It is usually a collaborative process to varying degrees. My goal is always to elevate and further the content of the work through the binding. To that end, I first take in as much information about the project as I can including looking at imagery and reading the text of the work if there is one. With some clients I will then come up with two or three options, usually as a digital sketch that I create in Indesign. We’ll have a meeting, look at material samples, and they will choose which direction to go in. Then we will make refinements or edits of the design together. With other clients, they pretty much have the design/vision and just need someone to execute it.

    SouthernLandscape-AmyBorezo

    Southern Landscape showcases the photography of Sally Mann with text by John Stauffer, another publication from 21st Editions. This edition of 58 is bound in the modified Bradel structure. The spine is goatskin and the boards are covered in a beautifully textured silk. The book is housed in a full buffalo skin presentation box that opens with a gatefold. The two halves meet together in the center and overlap slightly to make a seamless and secure closure.

    AberrationOfLight-AmyBorezo

    Sedimental Records approached Amy to create housing for a DVD of Aberration of Light: Dark Chamber Disclosure, a site-specific live projection performance at the 36th Toronto International Film Festival. The project was performed by Brooklyn-based artist Sandra Gibson and Luis Recoder with audio composed by Olivia Block. Amy created two styles of packaging, an edition of 30 clamshell boxes covered in linen with a four-color relief print and an edition of 30 cases covered in paper with the same four-color print.

    Do you tend to work within a limited number of structures for edition work?
    Yes and no. Budget constraints, client desires, and intended audience limit the structures to a large extent. I am open to making anything from highly experimental to very traditional (and labor intensive) structures, according to what is right for the project. For fine press clients, it is mostly a modified Bradel structure with an Oxford hollow, sewn on tapes or cords. For artists, the needs are more variable. I’ve done editions of drum leaf books, sewn board bindings, accordion books, and others.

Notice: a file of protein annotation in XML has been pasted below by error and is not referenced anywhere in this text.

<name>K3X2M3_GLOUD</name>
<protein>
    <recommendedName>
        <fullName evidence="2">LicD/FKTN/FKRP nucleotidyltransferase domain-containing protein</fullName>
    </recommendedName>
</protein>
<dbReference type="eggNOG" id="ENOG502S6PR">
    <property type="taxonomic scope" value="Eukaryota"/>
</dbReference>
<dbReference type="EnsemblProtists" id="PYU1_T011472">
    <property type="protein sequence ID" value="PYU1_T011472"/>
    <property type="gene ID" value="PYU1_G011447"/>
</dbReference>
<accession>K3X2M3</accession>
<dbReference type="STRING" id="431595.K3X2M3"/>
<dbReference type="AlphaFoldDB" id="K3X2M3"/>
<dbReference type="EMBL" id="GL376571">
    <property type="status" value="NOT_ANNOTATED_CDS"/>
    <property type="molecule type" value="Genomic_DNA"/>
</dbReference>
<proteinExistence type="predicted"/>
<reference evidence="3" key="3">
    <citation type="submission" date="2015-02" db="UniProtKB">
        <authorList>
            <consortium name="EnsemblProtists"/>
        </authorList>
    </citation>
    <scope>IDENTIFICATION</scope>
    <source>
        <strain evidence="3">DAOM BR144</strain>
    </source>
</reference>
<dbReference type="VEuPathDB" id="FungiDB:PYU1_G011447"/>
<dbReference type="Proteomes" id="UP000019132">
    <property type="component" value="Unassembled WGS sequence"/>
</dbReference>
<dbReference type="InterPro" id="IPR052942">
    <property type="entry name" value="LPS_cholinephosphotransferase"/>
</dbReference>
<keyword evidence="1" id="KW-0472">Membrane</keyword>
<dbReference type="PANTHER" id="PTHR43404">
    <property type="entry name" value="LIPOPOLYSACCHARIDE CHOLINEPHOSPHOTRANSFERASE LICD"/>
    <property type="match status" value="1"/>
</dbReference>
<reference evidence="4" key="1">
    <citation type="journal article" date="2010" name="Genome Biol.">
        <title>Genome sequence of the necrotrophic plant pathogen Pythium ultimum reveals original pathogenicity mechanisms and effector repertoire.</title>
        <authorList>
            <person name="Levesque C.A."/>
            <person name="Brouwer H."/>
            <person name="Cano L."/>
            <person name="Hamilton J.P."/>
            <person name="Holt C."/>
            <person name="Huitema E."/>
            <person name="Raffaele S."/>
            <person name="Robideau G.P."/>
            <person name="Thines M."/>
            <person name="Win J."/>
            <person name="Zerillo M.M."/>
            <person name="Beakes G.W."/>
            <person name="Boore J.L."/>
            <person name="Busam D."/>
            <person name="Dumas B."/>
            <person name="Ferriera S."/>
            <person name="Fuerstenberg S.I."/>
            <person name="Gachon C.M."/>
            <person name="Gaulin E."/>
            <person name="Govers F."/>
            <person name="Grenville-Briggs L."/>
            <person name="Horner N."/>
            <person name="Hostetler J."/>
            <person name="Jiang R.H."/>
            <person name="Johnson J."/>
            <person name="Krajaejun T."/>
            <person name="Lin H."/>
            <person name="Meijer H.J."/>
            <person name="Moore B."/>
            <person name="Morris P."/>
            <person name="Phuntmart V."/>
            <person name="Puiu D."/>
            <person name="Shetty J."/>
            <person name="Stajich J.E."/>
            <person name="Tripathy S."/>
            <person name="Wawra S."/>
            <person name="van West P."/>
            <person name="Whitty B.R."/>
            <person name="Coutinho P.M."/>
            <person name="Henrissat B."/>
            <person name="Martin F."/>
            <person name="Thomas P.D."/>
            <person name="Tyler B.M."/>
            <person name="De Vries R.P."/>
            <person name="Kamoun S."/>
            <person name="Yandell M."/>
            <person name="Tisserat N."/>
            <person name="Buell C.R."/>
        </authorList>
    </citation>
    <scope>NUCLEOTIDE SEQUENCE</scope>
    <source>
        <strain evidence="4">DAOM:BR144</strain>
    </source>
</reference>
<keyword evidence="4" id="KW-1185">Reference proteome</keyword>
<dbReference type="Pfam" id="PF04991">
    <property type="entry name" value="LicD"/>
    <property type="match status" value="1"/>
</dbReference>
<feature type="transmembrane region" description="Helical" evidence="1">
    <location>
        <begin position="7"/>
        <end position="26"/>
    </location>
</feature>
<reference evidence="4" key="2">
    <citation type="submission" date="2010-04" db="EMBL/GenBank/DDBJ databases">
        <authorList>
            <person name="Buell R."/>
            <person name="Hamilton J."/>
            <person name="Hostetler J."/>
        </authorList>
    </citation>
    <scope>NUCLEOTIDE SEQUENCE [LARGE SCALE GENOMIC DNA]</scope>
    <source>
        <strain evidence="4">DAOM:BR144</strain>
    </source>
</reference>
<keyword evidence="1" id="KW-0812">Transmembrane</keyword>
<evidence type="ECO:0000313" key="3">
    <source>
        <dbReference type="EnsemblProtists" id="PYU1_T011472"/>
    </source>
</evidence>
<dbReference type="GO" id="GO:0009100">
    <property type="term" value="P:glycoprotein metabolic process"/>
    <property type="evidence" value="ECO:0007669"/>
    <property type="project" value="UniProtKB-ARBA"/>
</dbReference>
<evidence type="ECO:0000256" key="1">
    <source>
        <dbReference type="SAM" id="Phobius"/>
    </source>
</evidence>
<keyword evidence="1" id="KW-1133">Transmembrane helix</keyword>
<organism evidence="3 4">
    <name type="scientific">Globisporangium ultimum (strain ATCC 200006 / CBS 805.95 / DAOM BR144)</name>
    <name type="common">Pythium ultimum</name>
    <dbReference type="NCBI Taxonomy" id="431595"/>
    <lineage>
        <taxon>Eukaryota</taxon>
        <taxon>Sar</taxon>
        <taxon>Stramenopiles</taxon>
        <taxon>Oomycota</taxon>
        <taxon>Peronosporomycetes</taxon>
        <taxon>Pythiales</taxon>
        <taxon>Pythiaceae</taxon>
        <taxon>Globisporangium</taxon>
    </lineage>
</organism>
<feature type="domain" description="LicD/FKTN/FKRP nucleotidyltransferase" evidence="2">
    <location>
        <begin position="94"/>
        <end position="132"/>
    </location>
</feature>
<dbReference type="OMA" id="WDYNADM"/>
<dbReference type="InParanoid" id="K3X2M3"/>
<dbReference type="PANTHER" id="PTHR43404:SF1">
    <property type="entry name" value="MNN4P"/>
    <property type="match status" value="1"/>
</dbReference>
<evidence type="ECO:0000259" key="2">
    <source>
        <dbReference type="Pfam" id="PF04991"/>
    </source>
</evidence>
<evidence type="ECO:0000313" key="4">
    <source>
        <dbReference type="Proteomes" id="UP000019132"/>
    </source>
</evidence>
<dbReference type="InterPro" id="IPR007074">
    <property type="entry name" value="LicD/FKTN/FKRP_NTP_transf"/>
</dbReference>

TheKingOfTheAlps-AmyBorezo

    Amy has also worked with Abigail Rorer of The Lone Oak Press on several projects. Shown above is On the Hunt for the King of the Alps, which Amy bound in both a regular and deluxe edition. The regular edition is shown in the image on the left-hand side and is bound as a quarter leather binding with a faux stone paper covering the boards. The deluxe edition includes the book with an extra suite of prints housed in a 4-flap, an original watercolor of the plant, a herbarium specimens sheet and a short essay about attempting to grow the plant. Everything is housed in a black clamshell box.

    Extinction-AmyBorezo

    Extinction memorializes five animals that have unfortunately ceased to exist or are nearly extinct. Another work from Abigail Rorer, Amy bound this edition of 100 as a Sewn-Board binding. Vellum is used to cover the spine, which is stamped with the title and airbrushed with a bright, blood-like red towards the tail. A subtle addition that makes Amy’s work truly unique. The boards are covered in a handmade Spanish Arpa paper and stamped with the project’s logo (and X within a circle). You can view the inside of the book here at Abigail’s website.


  • Visit My Bindery
    My name is Erin Fletcher and I live in Boston working as a Bookbinder.  This blog is an extension of Herringbone Bindery where I can share my inspirations with you.